A 600 square feet space at the rear of an 1890s brownstone, in the historic district of Stuyvesant Heights, Brooklyn. The yard was completely overrun by Japanese knotweed which had smothered a peach tree, and several shrub roses, and had been untouched for almost two decades. The brief was simple but challenging. The family of three desired an oasis to escape from the hustle of urban life. It had to be different from the traditional Brooklyn backyard, modern. A place to dine with friends, to lounge by a fire, to sit back in the sun, with a "patch" of grass for their toddler to play on, and not a whole lot of maintenance. And though they liked their neighbors, privacy from the surrounding brownstones was important.
The knotweed infestation had to be thoroughly removed; re-grading the pitch of the yard away from the house so water wouldn't continue to pool at the foundation was equally important. A French drain was installed and zinc weed barriers placed along the perimeter. Using curves and angles, and judicious space planning, the design seeked to suggest that the space was wider and longer than it actually was. The chain link fence was disguised with horizontal slats to imply length and width; the perimeter planting was layered to add depth and blur the boundary. A platform deck was floated over the concrete pad just outside the backdoor, kitted out with a retractable canopy, a custom daybed/bench and dining table.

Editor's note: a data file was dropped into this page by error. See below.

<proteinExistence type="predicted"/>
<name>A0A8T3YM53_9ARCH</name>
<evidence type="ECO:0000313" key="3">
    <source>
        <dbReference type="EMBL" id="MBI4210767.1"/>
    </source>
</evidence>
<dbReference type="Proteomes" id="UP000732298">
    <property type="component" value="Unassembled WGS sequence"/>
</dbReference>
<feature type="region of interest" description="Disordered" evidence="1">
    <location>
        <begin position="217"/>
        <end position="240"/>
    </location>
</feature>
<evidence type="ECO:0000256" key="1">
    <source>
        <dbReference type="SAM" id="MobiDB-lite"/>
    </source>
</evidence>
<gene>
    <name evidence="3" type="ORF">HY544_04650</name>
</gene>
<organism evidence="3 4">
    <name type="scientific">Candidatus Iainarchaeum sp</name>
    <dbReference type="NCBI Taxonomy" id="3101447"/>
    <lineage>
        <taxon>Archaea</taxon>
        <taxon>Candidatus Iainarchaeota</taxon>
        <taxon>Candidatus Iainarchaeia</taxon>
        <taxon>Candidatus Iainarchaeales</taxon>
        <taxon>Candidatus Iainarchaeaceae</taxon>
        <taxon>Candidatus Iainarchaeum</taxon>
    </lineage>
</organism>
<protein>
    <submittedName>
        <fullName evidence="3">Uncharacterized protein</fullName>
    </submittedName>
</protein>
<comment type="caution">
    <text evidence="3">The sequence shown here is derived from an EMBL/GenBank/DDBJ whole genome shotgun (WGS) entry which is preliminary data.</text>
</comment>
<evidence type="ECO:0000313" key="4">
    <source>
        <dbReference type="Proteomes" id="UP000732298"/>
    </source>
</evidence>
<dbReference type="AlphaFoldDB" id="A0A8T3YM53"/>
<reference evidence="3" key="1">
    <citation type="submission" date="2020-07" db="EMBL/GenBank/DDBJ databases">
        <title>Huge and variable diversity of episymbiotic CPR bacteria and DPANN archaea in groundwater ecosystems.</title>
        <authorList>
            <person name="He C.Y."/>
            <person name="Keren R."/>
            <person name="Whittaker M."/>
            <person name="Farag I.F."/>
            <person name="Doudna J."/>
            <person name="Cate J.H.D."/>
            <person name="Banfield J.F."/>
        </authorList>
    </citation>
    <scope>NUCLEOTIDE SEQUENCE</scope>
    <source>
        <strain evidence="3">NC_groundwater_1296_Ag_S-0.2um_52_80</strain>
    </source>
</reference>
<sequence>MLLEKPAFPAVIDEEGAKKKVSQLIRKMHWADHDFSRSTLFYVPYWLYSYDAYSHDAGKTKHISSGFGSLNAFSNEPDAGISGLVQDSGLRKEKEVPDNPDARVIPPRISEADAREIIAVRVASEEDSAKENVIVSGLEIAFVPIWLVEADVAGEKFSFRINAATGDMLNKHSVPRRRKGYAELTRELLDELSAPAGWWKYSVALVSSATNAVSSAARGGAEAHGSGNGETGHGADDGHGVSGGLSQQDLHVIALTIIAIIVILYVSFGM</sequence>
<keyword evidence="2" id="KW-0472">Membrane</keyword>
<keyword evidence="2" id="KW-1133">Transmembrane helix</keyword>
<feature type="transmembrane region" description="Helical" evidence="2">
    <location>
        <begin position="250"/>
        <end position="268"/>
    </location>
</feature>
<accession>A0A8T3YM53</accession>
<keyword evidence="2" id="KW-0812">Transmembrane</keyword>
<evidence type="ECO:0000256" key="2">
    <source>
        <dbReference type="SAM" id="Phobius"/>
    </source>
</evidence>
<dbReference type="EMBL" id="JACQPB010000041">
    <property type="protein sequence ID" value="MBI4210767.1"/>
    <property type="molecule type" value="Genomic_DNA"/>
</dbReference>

A heat tolerant river birch was planted off the deck to provide additional shade and act as a transition to the oval shaped, bijou lawn. Behind a screen of buddleia, a sunken seating area was dug, with a floor of pebbles. Here, a couple of Adirondack chairs, a coffee table and a chimenea completed a private conversation area. Two mirrors were hung on the back fence behind a number of wavy miscanthus to further suggest depth. As a final punctuation, a “royal purple” smokebush was planted in the far corner on the diagonal from the deck to further draw the eye.